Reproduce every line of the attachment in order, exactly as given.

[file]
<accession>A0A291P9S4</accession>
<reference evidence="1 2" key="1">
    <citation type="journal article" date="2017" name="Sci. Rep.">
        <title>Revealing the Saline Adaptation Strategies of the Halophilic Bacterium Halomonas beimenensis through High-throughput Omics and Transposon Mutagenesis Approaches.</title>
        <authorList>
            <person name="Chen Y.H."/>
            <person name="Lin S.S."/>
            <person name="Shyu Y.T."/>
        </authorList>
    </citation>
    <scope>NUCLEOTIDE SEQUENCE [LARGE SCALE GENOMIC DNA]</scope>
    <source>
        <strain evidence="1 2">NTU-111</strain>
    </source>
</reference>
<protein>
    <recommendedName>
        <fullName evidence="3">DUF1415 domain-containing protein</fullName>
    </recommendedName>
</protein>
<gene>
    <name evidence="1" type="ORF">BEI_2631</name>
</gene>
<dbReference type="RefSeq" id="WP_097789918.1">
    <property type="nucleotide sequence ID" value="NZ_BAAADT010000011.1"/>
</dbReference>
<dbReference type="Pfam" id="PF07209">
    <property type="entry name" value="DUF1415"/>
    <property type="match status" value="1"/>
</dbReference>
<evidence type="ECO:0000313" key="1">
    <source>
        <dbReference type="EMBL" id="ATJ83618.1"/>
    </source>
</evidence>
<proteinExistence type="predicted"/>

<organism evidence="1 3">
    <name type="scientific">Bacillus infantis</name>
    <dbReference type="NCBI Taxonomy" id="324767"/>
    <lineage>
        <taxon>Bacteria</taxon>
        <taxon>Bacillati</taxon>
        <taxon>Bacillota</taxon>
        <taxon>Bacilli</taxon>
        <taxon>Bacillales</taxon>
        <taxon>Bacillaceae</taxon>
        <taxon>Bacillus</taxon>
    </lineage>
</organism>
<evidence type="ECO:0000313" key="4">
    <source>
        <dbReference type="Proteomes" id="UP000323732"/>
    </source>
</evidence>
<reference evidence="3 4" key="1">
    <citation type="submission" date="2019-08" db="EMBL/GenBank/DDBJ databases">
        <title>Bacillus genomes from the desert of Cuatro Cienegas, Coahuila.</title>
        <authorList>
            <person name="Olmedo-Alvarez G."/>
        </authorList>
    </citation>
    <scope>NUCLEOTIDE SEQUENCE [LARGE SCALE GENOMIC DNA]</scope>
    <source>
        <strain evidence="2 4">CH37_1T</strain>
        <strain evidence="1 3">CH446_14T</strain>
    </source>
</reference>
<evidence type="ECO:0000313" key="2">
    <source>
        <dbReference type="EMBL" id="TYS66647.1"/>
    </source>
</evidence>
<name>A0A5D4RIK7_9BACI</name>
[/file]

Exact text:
<accession>A0A291P9S4</accession>
<reference evidence="1 2" key="1">
    <citation type="journal article" date="2017" name="Sci. Rep.">
        <title>Revealing the Saline Adaptation Strategies of the Halophilic Bacterium Halomonas beimenensis through High-throughput Omics and Transposon Mutagenesis Approaches.</title>
        <authorList>
            <person name="Chen Y.H."/>
            <person name="Lin S.S."/>
            <person name="Shyu Y.T."/>
        </authorList>
    </citation>
    <scope>NUCLEOTIDE SEQUENCE [LARGE SCALE GENOMIC DNA]</scope>
    <source>
        <strain evidence="1 2">NTU-111</strain>
    </source>
</reference>
<protein>
    <recommendedName>
        <fullName evidence="3">DUF1415 domain-containing protein</fullName>
    </recommendedName>
</protein>
<gene>
    <name evidence="1" type="ORF">BEI_2631</name>
</gene>
<dbReference type="RefSeq" id="WP_097789918.1">
    <property type="nucleotide sequence ID" value="NZ_BAAADT010000011.1"/>
</dbReference>
<dbReference type="Pfam" id="PF07209">
    <property type="entry name" value="DUF1415"/>
    <property type="match status" value="1"/>
</dbReference>
<evidence type="ECO:0000313" key="1">
    <source>
        <dbReference type="EMBL" id="ATJ83618.1"/>
    </source>
</evidence>
<proteinExistence type="predicted"/>

<organism evidence="1 3">
    <name type="scientific">Bacillus infantis</name>
    <dbReference type="NCBI Taxonomy" id="324767"/>
    <lineage>
        <taxon>Bacteria</taxon>
        <taxon>Bacillati</taxon>
        <taxon>Bacillota</taxon>
        <taxon>Bacilli</taxon>
        <taxon>Bacillales</taxon>
        <taxon>Bacillaceae</taxon>
        <taxon>Bacillus</taxon>
    </lineage>
</organism>
<evidence type="ECO:0000313" key="4">
    <source>
        <dbReference type="Proteomes" id="UP000323732"/>
    </source>
</evidence>
<reference evidence="3 4" key="1">
    <citation type="submission" date="2019-08" db="EMBL/GenBank/DDBJ databases">
        <title>Bacillus genomes from the desert of Cuatro Cienegas, Coahuila.</title>
        <authorList>
            <person name="Olmedo-Alvarez G."/>
        </authorList>
    </citation>
    <scope>NUCLEOTIDE SEQUENCE [LARGE SCALE GENOMIC DNA]</scope>
    <source>
        <strain evidence="2 4">CH37_1T</strain>
        <strain evidence="1 3">CH446_14T</strain>
    </source>
</reference>
<evidence type="ECO:0000313" key="2">
    <source>
        <dbReference type="EMBL" id="TYS66647.1"/>
    </source>
</evidence>
<name>A0A5D4RIK7_9BACI</name>